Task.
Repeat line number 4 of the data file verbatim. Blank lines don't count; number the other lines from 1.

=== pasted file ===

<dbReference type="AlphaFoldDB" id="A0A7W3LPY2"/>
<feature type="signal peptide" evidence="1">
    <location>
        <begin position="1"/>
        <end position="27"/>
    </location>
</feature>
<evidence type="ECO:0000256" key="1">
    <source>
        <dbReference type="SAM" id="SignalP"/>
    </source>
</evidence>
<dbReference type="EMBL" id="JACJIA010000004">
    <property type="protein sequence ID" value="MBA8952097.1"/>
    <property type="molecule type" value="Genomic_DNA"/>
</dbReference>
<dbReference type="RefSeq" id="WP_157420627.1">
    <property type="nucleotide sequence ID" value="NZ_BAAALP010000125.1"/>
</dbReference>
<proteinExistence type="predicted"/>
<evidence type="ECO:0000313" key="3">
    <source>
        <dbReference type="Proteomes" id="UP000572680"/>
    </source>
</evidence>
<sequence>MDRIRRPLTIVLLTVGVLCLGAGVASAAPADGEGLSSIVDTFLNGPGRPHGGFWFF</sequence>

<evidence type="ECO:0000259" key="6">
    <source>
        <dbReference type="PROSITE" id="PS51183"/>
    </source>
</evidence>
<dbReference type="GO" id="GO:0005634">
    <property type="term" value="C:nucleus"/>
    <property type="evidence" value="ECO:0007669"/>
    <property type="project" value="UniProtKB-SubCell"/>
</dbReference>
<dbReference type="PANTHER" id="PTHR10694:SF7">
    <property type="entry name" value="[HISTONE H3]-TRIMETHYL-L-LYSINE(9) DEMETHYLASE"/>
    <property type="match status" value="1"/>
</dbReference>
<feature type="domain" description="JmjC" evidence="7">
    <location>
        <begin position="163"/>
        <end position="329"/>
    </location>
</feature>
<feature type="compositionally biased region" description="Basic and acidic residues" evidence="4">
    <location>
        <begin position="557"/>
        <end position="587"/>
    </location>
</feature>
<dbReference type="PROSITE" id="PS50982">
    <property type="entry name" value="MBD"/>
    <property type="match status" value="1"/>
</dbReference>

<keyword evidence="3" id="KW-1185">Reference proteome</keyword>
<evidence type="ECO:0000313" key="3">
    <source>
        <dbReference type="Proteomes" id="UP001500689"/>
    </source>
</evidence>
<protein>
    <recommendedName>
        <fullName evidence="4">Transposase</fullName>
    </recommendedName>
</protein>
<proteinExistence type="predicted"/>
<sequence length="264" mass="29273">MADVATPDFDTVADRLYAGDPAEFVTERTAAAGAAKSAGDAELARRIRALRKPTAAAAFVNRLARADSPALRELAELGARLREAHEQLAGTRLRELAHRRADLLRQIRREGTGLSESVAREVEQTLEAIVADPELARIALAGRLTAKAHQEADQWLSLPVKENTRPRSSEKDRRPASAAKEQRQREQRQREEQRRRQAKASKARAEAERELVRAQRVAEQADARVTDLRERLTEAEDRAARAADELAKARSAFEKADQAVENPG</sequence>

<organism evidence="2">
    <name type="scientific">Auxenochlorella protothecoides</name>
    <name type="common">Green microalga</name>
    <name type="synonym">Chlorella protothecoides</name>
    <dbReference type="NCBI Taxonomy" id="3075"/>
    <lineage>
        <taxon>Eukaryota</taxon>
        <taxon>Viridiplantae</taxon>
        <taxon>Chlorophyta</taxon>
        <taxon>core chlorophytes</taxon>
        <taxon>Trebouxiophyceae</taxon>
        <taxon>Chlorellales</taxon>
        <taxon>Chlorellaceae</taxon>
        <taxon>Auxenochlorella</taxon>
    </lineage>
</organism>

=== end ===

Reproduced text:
        <begin position="1"/>